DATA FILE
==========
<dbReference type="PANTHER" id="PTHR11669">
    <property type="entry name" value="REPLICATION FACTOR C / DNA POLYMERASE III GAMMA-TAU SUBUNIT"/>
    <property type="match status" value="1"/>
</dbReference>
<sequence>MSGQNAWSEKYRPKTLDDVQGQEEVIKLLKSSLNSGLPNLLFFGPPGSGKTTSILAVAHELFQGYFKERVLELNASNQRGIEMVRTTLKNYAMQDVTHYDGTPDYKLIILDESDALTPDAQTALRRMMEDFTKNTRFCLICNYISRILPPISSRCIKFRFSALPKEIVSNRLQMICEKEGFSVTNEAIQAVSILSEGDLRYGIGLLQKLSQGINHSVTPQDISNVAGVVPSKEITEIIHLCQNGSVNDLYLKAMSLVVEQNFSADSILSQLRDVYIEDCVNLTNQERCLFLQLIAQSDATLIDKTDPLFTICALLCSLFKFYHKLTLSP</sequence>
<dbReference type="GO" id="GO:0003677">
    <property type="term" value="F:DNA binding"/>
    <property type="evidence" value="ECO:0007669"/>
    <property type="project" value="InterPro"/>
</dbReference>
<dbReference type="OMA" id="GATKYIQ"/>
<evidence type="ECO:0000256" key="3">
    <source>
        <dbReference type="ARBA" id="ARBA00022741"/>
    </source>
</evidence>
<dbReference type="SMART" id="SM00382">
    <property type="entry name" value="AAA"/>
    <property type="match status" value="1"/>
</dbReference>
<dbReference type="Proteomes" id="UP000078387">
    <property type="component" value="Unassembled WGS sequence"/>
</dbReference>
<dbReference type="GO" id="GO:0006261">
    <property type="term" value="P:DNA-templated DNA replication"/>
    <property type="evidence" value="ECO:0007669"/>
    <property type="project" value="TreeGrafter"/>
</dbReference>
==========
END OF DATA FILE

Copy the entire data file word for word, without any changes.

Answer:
<dbReference type="PANTHER" id="PTHR11669">
    <property type="entry name" value="REPLICATION FACTOR C / DNA POLYMERASE III GAMMA-TAU SUBUNIT"/>
    <property type="match status" value="1"/>
</dbReference>
<sequence>MSGQNAWSEKYRPKTLDDVQGQEEVIKLLKSSLNSGLPNLLFFGPPGSGKTTSILAVAHELFQGYFKERVLELNASNQRGIEMVRTTLKNYAMQDVTHYDGTPDYKLIILDESDALTPDAQTALRRMMEDFTKNTRFCLICNYISRILPPISSRCIKFRFSALPKEIVSNRLQMICEKEGFSVTNEAIQAVSILSEGDLRYGIGLLQKLSQGINHSVTPQDISNVAGVVPSKEITEIIHLCQNGSVNDLYLKAMSLVVEQNFSADSILSQLRDVYIEDCVNLTNQERCLFLQLIAQSDATLIDKTDPLFTICALLCSLFKFYHKLTLSP</sequence>
<dbReference type="GO" id="GO:0003677">
    <property type="term" value="F:DNA binding"/>
    <property type="evidence" value="ECO:0007669"/>
    <property type="project" value="InterPro"/>
</dbReference>
<dbReference type="OMA" id="GATKYIQ"/>
<evidence type="ECO:0000256" key="3">
    <source>
        <dbReference type="ARBA" id="ARBA00022741"/>
    </source>
</evidence>
<dbReference type="SMART" id="SM00382">
    <property type="entry name" value="AAA"/>
    <property type="match status" value="1"/>
</dbReference>
<dbReference type="Proteomes" id="UP000078387">
    <property type="component" value="Unassembled WGS sequence"/>
</dbReference>
<dbReference type="GO" id="GO:0006261">
    <property type="term" value="P:DNA-templated DNA replication"/>
    <property type="evidence" value="ECO:0007669"/>
    <property type="project" value="TreeGrafter"/>
</dbReference>